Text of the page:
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STEM Education Act Signed Into Law

October 20, 2015

"We are thrilled that President Obama signed the bipartisan STEM Education Act of 2015 (H.R.1020) into law on October 7," said Museum of Science president Ioannis Miaoulis. The bill was introduced by Science, Space, and Technology Committee Chairman Lamar Smith (R-Texas) and Rep. Elizabeth Esty (D-Conn.).

To ensure that students are educated in science, technology, engineering and math, as well as computer science, the National Center for Technological Literacy® worked with the Association of Science-Technology Centers (ASTC) and Science, Space & Technology Committee Ranking Member Rep. Daniel Lipinski (D-IL-03) on meaningful language in support of informal science learning.

The law states that the National Science Foundation shall continue to award competitive, merit-reviewed grants to support research and development of innovative out-of-school STEM learning and the design and testing of innovative learning models, programs, and other resources to improve STEM learning outcomes and increase engagement for K-12 students, educators, and the general public.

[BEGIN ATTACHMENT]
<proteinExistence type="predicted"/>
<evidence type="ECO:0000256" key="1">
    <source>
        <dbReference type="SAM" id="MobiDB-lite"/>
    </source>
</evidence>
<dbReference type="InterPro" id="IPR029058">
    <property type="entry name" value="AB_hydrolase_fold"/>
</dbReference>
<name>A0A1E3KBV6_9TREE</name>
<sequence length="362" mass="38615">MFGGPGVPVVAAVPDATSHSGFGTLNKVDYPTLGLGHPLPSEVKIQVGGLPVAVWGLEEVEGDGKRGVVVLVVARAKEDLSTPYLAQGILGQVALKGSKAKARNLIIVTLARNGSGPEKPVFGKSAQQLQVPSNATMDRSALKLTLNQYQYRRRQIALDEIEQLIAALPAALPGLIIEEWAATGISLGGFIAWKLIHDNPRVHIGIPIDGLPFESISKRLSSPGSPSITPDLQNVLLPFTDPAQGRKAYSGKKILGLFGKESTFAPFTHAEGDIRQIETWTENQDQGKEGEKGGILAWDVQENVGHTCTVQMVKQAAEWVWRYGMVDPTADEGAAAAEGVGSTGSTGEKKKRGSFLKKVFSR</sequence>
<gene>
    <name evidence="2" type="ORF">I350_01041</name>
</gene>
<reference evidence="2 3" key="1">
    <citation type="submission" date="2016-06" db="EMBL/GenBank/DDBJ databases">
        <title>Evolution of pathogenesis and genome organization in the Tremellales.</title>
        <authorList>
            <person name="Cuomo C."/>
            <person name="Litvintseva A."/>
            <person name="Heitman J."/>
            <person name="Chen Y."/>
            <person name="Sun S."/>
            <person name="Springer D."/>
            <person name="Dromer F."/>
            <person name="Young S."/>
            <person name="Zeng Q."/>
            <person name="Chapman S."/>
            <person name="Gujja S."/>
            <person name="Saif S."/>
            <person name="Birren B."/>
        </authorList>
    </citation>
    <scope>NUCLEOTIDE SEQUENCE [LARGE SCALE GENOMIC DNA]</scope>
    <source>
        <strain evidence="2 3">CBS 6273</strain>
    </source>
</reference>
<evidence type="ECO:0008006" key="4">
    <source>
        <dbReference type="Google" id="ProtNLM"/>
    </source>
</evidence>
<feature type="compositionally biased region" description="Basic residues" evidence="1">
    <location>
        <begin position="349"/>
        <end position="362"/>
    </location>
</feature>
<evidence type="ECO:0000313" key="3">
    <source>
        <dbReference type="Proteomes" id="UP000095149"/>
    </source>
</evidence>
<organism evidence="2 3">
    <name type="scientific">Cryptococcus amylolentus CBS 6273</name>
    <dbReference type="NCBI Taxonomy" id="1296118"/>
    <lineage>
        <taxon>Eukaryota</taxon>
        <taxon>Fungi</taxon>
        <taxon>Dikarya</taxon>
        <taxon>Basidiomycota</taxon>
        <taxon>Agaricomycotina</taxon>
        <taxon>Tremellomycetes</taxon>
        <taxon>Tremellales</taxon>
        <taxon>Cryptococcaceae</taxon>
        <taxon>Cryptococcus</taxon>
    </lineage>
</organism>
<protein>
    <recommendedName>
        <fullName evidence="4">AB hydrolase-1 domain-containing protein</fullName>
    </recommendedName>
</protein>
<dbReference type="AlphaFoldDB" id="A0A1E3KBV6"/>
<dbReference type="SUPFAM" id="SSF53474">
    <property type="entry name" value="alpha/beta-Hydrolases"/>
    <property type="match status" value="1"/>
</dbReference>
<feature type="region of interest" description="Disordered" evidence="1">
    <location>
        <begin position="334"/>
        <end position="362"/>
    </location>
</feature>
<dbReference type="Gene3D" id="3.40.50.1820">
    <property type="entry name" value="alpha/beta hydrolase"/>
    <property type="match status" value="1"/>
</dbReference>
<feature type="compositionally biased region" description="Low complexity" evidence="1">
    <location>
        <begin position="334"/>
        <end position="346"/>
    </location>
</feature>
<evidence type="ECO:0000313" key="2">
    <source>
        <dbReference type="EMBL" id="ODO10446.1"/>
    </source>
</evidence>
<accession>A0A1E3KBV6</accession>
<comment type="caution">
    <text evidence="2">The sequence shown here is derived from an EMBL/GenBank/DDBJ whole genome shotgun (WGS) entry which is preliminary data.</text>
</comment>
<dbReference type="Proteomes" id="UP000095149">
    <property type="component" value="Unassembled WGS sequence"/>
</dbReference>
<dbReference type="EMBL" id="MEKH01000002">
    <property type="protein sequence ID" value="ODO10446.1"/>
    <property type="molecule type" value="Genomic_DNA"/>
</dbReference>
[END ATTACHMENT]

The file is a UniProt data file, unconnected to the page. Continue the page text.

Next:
Grants to support informal STEM education programs will help improve our understanding of how to best engage K-12 students in STEM subjects, and improve their learning outcomes. Expanding the role of informal learning environments will also expand and grow students' participation in STEM fields.

"We must prepare our students for degrees in STEM subjects to ensure that they have the ability to thrive in today's technology-based economy," said Rep. Smith. "Unfortunately, America lags behind many other nations when it comes to STEM education. The STEM Education Act expands the definition of STEM, encourages students to study these subjects, and trains more teachers."

Rep Esty said, "Enactment of our bipartisan STEM Education Act demonstrates that we can work together to help our students thrive and to help ensure that they are prepared for the careers of tomorrow. This bill strengthens our efforts at the federal level and ensures that critical computer science skills are included among STEM subjects."

The Museum of Science, Boston

  1 Science Park, Boston, MA 02114  phone: 617-723-2500   information@mos.org